Wednesday, April 20, 2011
Worst case scenario: Piracy
If you're like me (let's hope you're not), you find yourself assessing every situation by coming up with the worst case scenario (WCS syndrome I call it), then a plan of action for that and then a contingency plan for that plan should your first fail. (Is it just me? Surely I am not alone in this!) I call it being prepared. My husband calls it crazy.
The recent increase in piracy in the African and South Asian seas has sent my WCS into overdrive. I've since amassed the basics of piracy do's and don't's should you find yourself in this situation. I also found some interesting facts about those of us with "WCS syndrome"....more on that later....
Where not to go:
The U.S. State Department has issued warnings for Americans considering travel by sea near the Horn of Africa or in the southern Red Sea. Piracy in these areas has increased in recent years. Merchant vessels continue to also be targets in Somali territorial waters and have even been attacked as far as 300 nautical miles off the coasts of Somalia, Yemen, and Kenya. Many pirate attacks have been reported in the seas surrounding South Asia or Indonesia as well.
What to do:
Most of the time pirates are small operations looking for cash and valuables that can be easily resold. They will usually board, take what they can and then leave. It is not common that it will escalate into a violent or hostage taking situation.
If boarded or taken hostage:
• Do not resist, struggle or try to escape. This may endanger your life as well as the lives of
• Cooperate, be passive and compliant.
• Do not volunteer information. If questioned, keep your answers short.
• Avoid direct eye contact with your captors. Don't let them think that you are watching them.
Before you go:
• Make sure you leave a complete itinerary along with copies of your passport and identification
with a family member. Should your plans change, make sure to let that person know.
• Register with the Department of State online at https://travelregistration.state.gov/ibrs/ui/
Please visit the U.S. State Departments Safety Abroad web page for more information and tips on international travel.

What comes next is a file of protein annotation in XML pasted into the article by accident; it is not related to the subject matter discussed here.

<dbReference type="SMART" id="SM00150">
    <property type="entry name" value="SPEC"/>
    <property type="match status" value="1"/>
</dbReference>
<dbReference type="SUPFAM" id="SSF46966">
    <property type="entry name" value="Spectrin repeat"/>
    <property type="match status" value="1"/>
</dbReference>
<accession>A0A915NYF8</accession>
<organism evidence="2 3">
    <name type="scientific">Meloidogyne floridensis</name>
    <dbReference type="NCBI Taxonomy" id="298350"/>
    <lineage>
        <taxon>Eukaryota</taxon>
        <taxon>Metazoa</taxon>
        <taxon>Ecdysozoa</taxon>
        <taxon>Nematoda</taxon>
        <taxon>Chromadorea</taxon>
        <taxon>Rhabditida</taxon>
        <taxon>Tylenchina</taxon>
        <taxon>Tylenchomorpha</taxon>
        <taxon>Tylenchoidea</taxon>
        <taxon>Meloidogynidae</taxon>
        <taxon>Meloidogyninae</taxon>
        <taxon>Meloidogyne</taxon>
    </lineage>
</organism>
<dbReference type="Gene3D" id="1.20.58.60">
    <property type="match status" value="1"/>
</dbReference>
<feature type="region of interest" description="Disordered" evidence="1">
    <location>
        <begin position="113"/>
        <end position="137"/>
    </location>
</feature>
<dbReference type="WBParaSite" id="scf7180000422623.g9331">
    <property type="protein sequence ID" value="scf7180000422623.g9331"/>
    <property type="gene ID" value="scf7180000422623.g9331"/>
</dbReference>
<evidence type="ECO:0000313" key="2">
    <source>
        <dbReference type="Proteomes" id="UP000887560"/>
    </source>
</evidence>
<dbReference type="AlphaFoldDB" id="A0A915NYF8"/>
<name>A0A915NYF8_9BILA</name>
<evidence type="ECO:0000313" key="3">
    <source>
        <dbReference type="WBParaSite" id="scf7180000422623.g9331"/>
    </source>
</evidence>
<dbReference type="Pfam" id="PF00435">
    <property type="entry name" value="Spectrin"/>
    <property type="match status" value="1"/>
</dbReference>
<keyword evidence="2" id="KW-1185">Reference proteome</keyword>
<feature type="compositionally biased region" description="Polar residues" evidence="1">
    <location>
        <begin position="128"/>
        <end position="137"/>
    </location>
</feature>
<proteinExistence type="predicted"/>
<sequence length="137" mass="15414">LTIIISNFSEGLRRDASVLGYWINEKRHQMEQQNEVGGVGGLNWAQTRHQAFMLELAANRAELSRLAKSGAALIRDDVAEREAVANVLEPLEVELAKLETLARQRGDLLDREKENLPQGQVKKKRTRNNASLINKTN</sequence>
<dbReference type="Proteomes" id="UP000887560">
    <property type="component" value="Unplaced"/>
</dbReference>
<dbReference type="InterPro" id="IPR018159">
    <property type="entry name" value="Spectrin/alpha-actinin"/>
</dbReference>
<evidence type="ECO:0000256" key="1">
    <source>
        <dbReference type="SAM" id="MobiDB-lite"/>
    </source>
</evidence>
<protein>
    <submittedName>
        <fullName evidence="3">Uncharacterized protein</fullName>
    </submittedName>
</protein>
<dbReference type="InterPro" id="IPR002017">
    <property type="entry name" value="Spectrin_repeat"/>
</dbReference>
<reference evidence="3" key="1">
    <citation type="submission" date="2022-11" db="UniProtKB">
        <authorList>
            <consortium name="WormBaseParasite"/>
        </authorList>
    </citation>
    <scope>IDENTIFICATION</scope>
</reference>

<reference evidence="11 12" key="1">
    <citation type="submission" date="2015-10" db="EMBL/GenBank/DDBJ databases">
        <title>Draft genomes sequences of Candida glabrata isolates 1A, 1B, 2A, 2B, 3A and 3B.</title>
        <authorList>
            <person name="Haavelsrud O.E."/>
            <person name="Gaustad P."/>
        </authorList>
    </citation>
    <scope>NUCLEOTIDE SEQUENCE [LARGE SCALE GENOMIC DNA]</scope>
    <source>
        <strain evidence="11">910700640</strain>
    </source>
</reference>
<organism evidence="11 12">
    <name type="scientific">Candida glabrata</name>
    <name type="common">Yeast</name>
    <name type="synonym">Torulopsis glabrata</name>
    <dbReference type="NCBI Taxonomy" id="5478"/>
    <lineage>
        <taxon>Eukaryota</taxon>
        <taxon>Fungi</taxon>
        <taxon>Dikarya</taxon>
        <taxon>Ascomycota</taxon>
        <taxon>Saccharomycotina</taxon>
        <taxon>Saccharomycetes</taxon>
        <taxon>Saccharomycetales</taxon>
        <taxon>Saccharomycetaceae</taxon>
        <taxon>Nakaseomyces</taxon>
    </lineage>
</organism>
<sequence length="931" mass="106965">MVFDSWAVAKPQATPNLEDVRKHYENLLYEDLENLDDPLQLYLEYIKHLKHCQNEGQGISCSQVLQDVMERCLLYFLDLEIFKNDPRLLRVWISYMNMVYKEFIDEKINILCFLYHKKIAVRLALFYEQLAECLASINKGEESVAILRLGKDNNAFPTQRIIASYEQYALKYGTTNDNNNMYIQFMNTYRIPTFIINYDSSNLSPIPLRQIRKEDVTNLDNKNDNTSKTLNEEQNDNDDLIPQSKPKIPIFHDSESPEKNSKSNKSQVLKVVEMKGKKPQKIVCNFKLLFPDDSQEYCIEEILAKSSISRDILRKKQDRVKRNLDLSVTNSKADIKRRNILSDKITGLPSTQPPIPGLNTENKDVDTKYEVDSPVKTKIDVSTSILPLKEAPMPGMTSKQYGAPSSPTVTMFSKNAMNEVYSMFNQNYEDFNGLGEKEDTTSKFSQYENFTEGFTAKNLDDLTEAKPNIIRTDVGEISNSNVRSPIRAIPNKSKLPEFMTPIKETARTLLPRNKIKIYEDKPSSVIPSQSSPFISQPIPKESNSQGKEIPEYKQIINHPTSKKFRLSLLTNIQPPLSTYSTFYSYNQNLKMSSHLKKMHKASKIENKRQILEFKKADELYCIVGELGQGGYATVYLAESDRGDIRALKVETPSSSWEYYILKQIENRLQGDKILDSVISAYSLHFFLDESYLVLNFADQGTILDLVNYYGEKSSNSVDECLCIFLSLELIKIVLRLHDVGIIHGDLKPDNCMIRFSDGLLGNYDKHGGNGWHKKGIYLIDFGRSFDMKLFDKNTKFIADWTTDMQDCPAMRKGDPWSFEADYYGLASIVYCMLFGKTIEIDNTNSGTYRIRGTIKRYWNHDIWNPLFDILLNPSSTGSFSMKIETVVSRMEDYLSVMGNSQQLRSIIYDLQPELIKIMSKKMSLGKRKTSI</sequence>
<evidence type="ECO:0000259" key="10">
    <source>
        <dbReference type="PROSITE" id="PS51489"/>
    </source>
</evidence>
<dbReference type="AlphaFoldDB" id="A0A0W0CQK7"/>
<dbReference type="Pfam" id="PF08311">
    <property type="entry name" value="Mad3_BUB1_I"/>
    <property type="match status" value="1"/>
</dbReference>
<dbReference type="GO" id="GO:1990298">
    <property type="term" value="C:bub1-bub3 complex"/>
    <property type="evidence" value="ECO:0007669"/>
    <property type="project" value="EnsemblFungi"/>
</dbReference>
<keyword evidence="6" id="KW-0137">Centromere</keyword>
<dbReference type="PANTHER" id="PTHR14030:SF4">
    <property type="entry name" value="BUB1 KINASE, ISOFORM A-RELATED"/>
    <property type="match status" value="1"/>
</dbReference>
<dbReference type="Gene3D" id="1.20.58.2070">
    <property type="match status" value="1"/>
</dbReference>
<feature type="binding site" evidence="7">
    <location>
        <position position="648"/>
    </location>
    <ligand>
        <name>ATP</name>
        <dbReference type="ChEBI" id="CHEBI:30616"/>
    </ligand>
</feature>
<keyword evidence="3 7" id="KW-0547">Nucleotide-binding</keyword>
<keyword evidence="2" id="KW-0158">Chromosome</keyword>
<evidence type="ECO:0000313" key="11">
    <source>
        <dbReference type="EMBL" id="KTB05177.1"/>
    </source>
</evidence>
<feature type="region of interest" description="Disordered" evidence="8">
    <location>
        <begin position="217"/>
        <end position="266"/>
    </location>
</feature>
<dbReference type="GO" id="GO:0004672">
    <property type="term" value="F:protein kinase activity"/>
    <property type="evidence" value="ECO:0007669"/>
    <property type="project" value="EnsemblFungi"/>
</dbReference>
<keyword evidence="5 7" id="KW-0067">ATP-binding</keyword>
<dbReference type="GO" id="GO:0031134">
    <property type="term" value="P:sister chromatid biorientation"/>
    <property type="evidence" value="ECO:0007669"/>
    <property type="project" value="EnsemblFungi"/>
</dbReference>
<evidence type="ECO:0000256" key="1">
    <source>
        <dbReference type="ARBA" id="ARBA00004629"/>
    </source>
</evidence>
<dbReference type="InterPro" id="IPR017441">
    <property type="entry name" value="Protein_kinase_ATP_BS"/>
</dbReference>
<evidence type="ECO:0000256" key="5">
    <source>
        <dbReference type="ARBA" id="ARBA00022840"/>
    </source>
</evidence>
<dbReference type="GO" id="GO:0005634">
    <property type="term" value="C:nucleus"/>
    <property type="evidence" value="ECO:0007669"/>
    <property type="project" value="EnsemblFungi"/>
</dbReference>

How will you react in an emergency?
All of this is obviously just common sense. But as survival experts will tell you, when faced with a life or death situation most people will not do the right thing. This was the focus of a 20/20 news program entitled "Live to Tell: Who Will Survive?"
Survival experts say that eighty percent of people freeze in an emergency situation. "When you look out the window and see the wing of your plane burning, you've never seen that before and your memory searches for what to do in this situation. Finding nothing that compares to a wing burning, you search again. And it becomes an endless loop of searching and having no action." says Ben Sherwood author of the book The Survivors Club -- The Secrets and Science That Could Save Your Life.
Of the other twenty percent, ten percent do the wrong thing and ten percent do the right thing. The difference in those ten percent that do the right thing is being prepared; listening when safety instructions are being given, making note of the emergency exits and always thinking Worst Case Scenario and coming up with a plan. "Everything you've given your brain before things go bad matters a great deal. It's amazing how much better your brain can do with a little bit of information." says journalist Amanda Ripley, author of The Unthinkable, Who Survives When Disaster Strikes- And Why.
So the next time you take a trip make sure to do the research, take all the necessary precautions and always have an action plan should an emergency arise. Being someone who thinks in the "Worst Case Scenario" way is not a negative thing. It's not about being paranoid, pessimistic or expecting the worst but simply about being informed, aware and most importantly prepared.